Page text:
They will never listen to what we say regardless. Even the old style Radio 2 axed Alan Keith playing Edwardian music in the seventies as they realised no one was listening to it, and some hardgoing show called Glamorous Nights, similar to MFY, on Sunday nights was scrapped in 1985 as it had so few listeners.
Why don't Radio 2 actually publish audience figures for Melodies for You and the other rubbish on Sunday nights, as they always publish figures for their daytime shows, but never for this crap? I would love to know how low their ratings go when this starts up and I know in the early 80s Radio 1 used to add 4 million listeners at 10 am on a Sunday. It seems to me like the ghost of Frances Line is still around at Radio 2 as they won't ditch Titchmarsh, Jacobs, and Laycock as they're scared of offending the tiny minority that still like this codswallop and despise how Radio 2 has changed since 1997.



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What the HELL was Derek Jameson ever doing on radio and telly?? It makes me shudder to this day to think of "Mornin mornin Jameson 'ere"

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Scott Nelson wrote:Derek Jameson with his yellow teeth. I remember in 1990 he had a chat show on Sky One. I think it was axed sometime in 1992.

Who else remembers Derek and Ellen Jameson on late-night Radio 2? They had a competition called What's That Noise?

The noise sure wasn't Derek's electric toothbrush cleaning his manky teeth...

Oh yes :eek:

And just for you Scotty boy - a Derek Jameson / Frances Line era special

http://www.youtube.com/watch?v=YLAmXbP06z8


:rofl: :rofl: :rofl: :rofl: :rofl: :clap: :howl:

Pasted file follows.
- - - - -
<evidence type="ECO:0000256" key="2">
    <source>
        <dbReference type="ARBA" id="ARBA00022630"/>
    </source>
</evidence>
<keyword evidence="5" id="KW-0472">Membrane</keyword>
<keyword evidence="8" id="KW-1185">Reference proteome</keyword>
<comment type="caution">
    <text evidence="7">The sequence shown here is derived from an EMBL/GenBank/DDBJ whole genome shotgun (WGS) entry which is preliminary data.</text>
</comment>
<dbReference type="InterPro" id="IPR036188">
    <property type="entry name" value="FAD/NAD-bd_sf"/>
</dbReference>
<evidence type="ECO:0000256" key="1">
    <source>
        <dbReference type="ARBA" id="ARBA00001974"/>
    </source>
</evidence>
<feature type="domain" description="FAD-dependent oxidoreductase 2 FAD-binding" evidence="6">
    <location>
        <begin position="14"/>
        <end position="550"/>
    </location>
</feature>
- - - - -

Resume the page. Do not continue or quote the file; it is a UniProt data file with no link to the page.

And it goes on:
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Scott, how about Norman Wisdom's Sounds on 78 club on Sunday lunchtimes, featuring the best in pre war music. To be serious there is a presenter on Radio Newcastle, now mercifully reduced to one show a week, called Frank Wappat who used to present shows of thirties music in daytime as late as 1986. He also had this awful religious programme on a Sunday morning called Songs for Singing on at the same time as Melodies for You, where he played religious music to an audience of geriatrics and played at being a priest, when in real life he wasn't that saintly. Wappat's name still sends a shiver down anyone's spine who had relatives who liked Radio Newcastle in the seventies and eighties.
Songs for singing, for singing along, no thanks, it's time for Noel Edmonds. Or how about, it's your friend Frank here with more stars on 78s, oh bugger off, you old git. :mad:



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Scott Nelson wrote:Sir Arthur Pringle,

One is NOT amused! :nono:

I am going to have to throw a sickie tomorrow because I am in agony after that! :cunt:

.


You loved it really :thumb:

I've got some Vera Lynn, George Formby and the speeches of Clement Atlee lined up for you next....... :cunt:

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Scott Nelson wrote:Have you got The Laughing Policeman? Ed Stewart used to play that rubbish for his senile listeners virtually every Sunday! No wonder Lesley Douglas axed him in 2006!

I have. :o :D I have everything and anything in my collection though. :o



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Scott Nelson wrote:Have you got The Laughing Policeman? Ed Stewart used to play that rubbish for his senile listeners virtually every Sunday! No wonder Lesley Douglas axed him in 2006!


Oh i can do much, much better than that :D :rofl:

http://www.youtube.com/watch?v=suehSgf_ILs

:splif: :splif: :taunt:

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Typical piece of corperate bumpf that! They don't "get" the car crashness (is that a word? :confused: ) of Radio 2, particularly as you say you can go from Evans playing something loud to dear old Desmond playing the Royal Scots Dragoon Guards within the space of 5 minutes